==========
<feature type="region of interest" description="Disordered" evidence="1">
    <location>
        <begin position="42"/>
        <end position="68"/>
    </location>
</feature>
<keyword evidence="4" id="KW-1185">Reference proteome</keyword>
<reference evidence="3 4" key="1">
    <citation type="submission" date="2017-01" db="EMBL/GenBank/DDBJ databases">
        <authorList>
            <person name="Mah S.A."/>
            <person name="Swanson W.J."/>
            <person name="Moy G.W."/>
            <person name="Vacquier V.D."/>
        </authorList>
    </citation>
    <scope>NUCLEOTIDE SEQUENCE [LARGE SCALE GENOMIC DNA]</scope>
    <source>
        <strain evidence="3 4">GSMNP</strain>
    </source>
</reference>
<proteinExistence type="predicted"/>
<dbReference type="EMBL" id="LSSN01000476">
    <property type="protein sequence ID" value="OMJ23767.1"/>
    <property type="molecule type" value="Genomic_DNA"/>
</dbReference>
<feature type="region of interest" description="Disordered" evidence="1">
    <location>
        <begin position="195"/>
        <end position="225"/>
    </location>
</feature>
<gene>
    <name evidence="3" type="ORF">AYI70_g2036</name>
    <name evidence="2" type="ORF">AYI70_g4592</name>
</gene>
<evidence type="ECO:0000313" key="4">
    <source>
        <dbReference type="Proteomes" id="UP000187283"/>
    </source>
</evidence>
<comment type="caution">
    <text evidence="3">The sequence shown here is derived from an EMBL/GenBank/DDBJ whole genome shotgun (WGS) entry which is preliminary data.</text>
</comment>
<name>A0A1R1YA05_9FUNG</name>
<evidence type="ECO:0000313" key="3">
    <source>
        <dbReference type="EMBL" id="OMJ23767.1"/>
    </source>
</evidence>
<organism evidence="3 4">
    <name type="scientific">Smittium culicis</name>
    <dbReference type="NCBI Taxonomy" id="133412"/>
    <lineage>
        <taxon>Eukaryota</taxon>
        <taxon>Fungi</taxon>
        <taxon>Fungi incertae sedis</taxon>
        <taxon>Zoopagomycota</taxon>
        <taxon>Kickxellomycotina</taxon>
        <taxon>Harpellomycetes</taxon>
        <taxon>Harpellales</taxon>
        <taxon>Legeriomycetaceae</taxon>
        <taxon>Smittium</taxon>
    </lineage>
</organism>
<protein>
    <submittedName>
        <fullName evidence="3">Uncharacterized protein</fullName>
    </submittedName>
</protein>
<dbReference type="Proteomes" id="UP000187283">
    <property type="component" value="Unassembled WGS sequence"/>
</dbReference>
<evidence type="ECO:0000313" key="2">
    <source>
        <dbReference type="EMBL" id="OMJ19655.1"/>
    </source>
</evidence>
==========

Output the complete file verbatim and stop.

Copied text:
<feature type="region of interest" description="Disordered" evidence="1">
    <location>
        <begin position="42"/>
        <end position="68"/>
    </location>
</feature>
<keyword evidence="4" id="KW-1185">Reference proteome</keyword>
<reference evidence="3 4" key="1">
    <citation type="submission" date="2017-01" db="EMBL/GenBank/DDBJ databases">
        <authorList>
            <person name="Mah S.A."/>
            <person name="Swanson W.J."/>
            <person name="Moy G.W."/>
            <person name="Vacquier V.D."/>
        </authorList>
    </citation>
    <scope>NUCLEOTIDE SEQUENCE [LARGE SCALE GENOMIC DNA]</scope>
    <source>
        <strain evidence="3 4">GSMNP</strain>
    </source>
</reference>
<proteinExistence type="predicted"/>
<dbReference type="EMBL" id="LSSN01000476">
    <property type="protein sequence ID" value="OMJ23767.1"/>
    <property type="molecule type" value="Genomic_DNA"/>
</dbReference>
<feature type="region of interest" description="Disordered" evidence="1">
    <location>
        <begin position="195"/>
        <end position="225"/>
    </location>
</feature>
<gene>
    <name evidence="3" type="ORF">AYI70_g2036</name>
    <name evidence="2" type="ORF">AYI70_g4592</name>
</gene>
<evidence type="ECO:0000313" key="4">
    <source>
        <dbReference type="Proteomes" id="UP000187283"/>
    </source>
</evidence>
<comment type="caution">
    <text evidence="3">The sequence shown here is derived from an EMBL/GenBank/DDBJ whole genome shotgun (WGS) entry which is preliminary data.</text>
</comment>
<name>A0A1R1YA05_9FUNG</name>
<evidence type="ECO:0000313" key="3">
    <source>
        <dbReference type="EMBL" id="OMJ23767.1"/>
    </source>
</evidence>
<organism evidence="3 4">
    <name type="scientific">Smittium culicis</name>
    <dbReference type="NCBI Taxonomy" id="133412"/>
    <lineage>
        <taxon>Eukaryota</taxon>
        <taxon>Fungi</taxon>
        <taxon>Fungi incertae sedis</taxon>
        <taxon>Zoopagomycota</taxon>
        <taxon>Kickxellomycotina</taxon>
        <taxon>Harpellomycetes</taxon>
        <taxon>Harpellales</taxon>
        <taxon>Legeriomycetaceae</taxon>
        <taxon>Smittium</taxon>
    </lineage>
</organism>
<protein>
    <submittedName>
        <fullName evidence="3">Uncharacterized protein</fullName>
    </submittedName>
</protein>
<dbReference type="Proteomes" id="UP000187283">
    <property type="component" value="Unassembled WGS sequence"/>
</dbReference>
<evidence type="ECO:0000313" key="2">
    <source>
        <dbReference type="EMBL" id="OMJ19655.1"/>
    </source>
</evidence>